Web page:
Pompano Surf Rig

Half the battle of surf fishing is being prepared with the right baits and the right rigs. The standard Florida surf rig is the dropper rig, a multi-hook rig that allows you to fish more than one bait in the bottom three feet or so of the water column. Typical components include hooks, weights, swivels, snaps, and foam or bead attractors. When I’m tying my dropper rigs, I use a “rig board.” This accessory, which is easy to build, turns out uniform loops every time, and I can better control the length of each finished rig (32 to 34 inches). The board is like a third hand. The board has wooden dowels positioned for winding line to make dropper loops. By winding my line around the pins, I am using 12 inches of line to produce a dropper loop 4 inches long, ideal for spacing between my hook and main line of my leader. To assist in drawing down and tightening my dropper loop knot, I screwed in a threaded cup holder hook between the bottom two dowels in the triangle. FS Parts Inventory To my board I attached three small utility boxes to hold: ✓Hooks: I use Mustad wide-gap “Kahle style” No. Fishing for pompano is better when there is wave action and the waters are a bit stirred.
Pompano
Pompano are running the South Florida coast this month. Best make rigs before you hit the beach, and bring extras.

Half the battle of surf fishing is being prepared with the right baits and the right rigs. And when the bite is hot, whether it be whiting, the revered pompano, croaker, flounder, sheepshead or other table fish, you don’t want to monkey around building leaders, tying knots, and rummaging for hooks in your tackle bag.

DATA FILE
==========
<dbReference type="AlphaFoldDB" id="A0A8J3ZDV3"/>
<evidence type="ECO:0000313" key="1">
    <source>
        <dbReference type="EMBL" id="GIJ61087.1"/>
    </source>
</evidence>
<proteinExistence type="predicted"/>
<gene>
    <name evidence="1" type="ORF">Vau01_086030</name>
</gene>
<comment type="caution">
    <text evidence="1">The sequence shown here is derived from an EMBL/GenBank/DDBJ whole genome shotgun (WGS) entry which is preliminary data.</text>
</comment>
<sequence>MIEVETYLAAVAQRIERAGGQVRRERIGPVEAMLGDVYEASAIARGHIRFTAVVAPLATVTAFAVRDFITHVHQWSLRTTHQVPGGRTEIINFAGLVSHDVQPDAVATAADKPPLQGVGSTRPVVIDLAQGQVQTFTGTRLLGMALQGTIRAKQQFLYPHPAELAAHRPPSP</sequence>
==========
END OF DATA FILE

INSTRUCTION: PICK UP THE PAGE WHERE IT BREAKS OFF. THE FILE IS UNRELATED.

The standard Florida surf rig is the dropper rig, a multi-hook rig that allows you to fish more than one bait in the bottom three feet or so of the water column. Typical components include hooks, weights, swivels, snaps, and foam or bead attractors. Fishing more than one bait is a must because of bait stealers, and the typical “washing machine” nature of the surf zone. With two or three baits out there on each rod, a missed bite does not mean you have to reel up and re-bait.

I surf fish for pleasure and also guide others as part of my charter business. I have to be prepared and ready to go, particularly when 3 to 4 rods are deployed. I build my own surf rigs at home and keep an ample supply of them in various configurations (2-hook and 3-hook). If I lose a rig, or discover a section of frayed line, I can quickly snip it off and tie on a new one. I keep my ready-to-go rigs in plastic zip bags.

When I’m tying my dropper rigs, I use a “rig board.” This accessory, which is easy to build, turns out uniform loops every time, and I can better control the length of each finished rig (32 to 34 inches). I also use it to store my rig components in…

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